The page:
A Napoleon is a pastry which is made with puff pastry dough and layers of pastry cream. Other fillings including jam, custard, and almond paste can be used, and there are also savory versions of the Napoleon; the defining feature of this food is the puff pastry. Napoleons are also known as custard slices, mille-feuilles, and mille foglie. This food is widely made through Europe, and it also appears in North America and other former British colonies.
Puff pastry is a special type of pastry which has been repeatedly folded and rolled out, creating a multitude of very thin layers of pastry. When the pastry is baked, these layers puff up, creating flaky layers of delicate pastry which are made rich and buttery by the high amount of butter in the puff pastry dough. One of the most well known uses of puff pastry is in the croissant, a classic French pastry, and numerous other sweet and savory pastries call for puff pastry.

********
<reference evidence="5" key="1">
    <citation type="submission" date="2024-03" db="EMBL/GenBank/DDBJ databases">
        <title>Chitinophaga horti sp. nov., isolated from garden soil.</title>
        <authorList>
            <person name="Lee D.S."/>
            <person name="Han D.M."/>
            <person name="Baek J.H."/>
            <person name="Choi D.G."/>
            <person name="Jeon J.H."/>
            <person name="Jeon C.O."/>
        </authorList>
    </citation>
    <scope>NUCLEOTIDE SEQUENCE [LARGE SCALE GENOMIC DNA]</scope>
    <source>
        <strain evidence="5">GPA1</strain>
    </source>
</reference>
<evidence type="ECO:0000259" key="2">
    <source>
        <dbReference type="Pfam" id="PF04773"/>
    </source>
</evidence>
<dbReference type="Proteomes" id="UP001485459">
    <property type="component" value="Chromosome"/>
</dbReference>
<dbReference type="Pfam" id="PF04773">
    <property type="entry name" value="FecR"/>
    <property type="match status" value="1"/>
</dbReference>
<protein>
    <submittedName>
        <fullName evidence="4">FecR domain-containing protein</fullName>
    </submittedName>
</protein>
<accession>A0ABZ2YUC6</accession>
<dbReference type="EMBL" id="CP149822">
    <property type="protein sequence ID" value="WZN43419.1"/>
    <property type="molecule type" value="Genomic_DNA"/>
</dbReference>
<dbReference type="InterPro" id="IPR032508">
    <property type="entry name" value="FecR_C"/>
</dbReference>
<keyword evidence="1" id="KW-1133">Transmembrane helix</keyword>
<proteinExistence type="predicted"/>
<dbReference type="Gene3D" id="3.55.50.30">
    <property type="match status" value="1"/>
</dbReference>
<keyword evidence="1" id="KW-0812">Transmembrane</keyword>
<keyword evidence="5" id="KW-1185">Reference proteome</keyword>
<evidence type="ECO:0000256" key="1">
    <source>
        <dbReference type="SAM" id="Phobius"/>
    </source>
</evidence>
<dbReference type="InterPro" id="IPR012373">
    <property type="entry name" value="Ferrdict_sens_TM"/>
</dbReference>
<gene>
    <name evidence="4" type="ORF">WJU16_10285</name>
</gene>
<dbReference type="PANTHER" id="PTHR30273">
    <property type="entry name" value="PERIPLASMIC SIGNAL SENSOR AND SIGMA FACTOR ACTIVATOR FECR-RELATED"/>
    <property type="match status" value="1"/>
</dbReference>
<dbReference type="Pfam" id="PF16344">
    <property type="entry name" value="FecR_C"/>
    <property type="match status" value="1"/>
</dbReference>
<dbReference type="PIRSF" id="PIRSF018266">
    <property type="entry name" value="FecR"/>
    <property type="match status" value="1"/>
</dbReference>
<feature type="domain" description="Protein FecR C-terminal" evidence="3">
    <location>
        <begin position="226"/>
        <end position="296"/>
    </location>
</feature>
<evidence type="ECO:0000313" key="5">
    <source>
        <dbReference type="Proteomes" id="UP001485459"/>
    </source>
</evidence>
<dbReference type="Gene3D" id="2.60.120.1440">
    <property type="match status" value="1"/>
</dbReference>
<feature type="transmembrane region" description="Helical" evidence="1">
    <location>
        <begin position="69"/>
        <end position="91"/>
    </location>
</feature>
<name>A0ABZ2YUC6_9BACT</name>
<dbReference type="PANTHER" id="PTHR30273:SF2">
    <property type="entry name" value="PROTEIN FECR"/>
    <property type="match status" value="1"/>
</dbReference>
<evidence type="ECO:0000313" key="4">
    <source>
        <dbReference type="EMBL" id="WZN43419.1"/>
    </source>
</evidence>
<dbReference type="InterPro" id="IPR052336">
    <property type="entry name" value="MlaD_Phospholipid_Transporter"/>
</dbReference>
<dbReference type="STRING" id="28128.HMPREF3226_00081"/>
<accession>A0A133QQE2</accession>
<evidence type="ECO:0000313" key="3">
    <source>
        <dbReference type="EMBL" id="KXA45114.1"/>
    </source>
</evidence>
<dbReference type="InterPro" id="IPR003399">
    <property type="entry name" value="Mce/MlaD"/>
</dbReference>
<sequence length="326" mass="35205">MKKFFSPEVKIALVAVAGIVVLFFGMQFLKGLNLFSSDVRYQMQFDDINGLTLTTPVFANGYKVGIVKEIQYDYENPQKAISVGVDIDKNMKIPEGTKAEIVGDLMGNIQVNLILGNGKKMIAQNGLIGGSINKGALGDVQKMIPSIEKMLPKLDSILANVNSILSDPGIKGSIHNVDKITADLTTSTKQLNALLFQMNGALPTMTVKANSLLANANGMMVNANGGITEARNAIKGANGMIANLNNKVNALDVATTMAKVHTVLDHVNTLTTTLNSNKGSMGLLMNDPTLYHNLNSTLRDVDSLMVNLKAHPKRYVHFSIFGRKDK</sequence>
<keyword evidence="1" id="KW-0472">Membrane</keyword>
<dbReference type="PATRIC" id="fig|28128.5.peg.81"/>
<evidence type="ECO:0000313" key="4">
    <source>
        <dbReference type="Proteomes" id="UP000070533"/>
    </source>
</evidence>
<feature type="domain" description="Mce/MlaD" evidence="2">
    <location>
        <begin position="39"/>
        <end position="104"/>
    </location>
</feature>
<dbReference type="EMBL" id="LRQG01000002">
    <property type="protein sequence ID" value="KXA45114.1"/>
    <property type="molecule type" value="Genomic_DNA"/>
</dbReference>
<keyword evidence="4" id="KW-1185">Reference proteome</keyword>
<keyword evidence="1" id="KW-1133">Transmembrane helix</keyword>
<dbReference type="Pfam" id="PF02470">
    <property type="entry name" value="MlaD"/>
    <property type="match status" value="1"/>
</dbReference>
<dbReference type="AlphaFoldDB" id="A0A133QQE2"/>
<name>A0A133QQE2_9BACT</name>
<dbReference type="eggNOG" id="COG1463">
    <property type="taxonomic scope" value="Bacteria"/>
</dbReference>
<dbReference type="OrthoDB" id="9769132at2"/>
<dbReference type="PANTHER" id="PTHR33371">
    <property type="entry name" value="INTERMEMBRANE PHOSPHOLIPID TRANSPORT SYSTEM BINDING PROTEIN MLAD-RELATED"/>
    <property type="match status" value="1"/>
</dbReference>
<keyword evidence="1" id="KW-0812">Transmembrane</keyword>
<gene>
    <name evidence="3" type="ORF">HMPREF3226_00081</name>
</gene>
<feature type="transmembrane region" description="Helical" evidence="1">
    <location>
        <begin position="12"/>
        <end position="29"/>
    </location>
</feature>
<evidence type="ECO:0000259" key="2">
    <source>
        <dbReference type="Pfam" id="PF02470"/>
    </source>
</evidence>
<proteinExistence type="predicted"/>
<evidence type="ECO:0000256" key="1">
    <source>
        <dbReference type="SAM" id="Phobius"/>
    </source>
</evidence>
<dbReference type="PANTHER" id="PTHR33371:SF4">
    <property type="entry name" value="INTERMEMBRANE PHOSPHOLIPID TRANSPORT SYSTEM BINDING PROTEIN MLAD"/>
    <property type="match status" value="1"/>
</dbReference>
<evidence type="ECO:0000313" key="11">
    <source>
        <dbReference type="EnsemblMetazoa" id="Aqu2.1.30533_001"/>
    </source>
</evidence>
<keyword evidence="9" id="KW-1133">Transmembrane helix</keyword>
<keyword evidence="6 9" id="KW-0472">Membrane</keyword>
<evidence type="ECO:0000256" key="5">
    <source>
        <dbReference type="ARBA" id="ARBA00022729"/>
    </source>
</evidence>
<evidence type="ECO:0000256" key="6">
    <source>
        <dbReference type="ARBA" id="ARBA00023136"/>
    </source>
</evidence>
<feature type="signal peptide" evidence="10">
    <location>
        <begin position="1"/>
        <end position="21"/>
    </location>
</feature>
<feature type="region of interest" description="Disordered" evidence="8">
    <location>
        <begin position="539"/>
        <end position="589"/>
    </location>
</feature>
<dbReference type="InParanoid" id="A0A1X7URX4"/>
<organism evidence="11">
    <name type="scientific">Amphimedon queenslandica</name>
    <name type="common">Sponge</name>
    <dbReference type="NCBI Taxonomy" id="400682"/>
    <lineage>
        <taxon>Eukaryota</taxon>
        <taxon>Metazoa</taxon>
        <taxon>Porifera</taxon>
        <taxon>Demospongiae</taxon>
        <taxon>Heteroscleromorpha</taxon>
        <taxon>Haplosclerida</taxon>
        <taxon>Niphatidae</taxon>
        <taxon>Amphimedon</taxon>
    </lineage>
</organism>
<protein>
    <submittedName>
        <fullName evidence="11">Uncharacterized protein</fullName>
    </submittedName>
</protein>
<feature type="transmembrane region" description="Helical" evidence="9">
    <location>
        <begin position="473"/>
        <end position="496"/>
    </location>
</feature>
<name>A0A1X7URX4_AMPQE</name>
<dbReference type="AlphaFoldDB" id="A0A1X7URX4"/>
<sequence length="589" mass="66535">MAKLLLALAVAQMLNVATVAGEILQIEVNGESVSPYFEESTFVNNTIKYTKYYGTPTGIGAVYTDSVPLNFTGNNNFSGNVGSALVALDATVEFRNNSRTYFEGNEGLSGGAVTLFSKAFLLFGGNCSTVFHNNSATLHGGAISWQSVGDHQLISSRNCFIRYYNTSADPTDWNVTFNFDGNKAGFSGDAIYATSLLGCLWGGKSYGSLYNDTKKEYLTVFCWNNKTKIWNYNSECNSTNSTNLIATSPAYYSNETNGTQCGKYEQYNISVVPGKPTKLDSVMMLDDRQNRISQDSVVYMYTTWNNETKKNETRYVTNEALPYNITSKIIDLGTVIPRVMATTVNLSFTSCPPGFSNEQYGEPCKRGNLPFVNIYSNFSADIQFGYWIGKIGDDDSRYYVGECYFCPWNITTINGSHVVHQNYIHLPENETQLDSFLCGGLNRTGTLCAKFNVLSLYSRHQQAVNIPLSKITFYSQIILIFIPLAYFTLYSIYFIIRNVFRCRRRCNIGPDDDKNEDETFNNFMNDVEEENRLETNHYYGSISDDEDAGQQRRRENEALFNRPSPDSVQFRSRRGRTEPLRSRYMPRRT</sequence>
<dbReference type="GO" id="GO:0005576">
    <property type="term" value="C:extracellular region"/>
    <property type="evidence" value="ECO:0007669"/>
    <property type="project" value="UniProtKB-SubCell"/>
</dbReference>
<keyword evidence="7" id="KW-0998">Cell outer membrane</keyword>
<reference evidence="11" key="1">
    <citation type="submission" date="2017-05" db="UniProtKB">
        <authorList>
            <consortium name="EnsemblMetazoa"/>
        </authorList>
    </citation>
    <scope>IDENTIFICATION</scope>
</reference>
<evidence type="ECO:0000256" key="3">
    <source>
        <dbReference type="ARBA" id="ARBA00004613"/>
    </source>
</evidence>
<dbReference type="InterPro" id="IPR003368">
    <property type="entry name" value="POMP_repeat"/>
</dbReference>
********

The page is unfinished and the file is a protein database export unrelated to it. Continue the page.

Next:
It is believed that puff pastry may be Hungarian in origin, although the French have also laid claim to the credit for this unique pastry dough. It is certainly heavily used in French and Italian cuisine, with a myriad of fillings and toppings to create a wide assortment of dishes. The Napoleon is a very popular puff pastry dessert in many regions, thanks to the pairing of sweet, flaky pastry, tender pastry cream, and the flavored icings which are commonly drizzled on top.
Most Napoleons are made in big baking sheets, meaning that they are cut into slices like cakes. They are commonly decoratively iced, with many bakers creating icing patterns to make their Napoleons more decorative. Flavors can include vanilla, orange, almond, strawberry, or chocolate, among others. It is also possible to find versions with cheese, spinach, mushrooms, and other savory ingredients.
If you want to make a Napoleon at home, you can try your hand at making your own puff pastry, or you can cheat and get some at the store. In either case, roll out the puff pastry dough, cut it into equal segments, and toast it in the oven until it is golden brown. You should end up with three to four sections, ideally. Use one segment as the base for the Napoleon, spreading custard cream or jam onto it before applying another layer and repeating the process. When you reach the top layer, add icing, decorating if you like, and then chill the Napoleon before serving.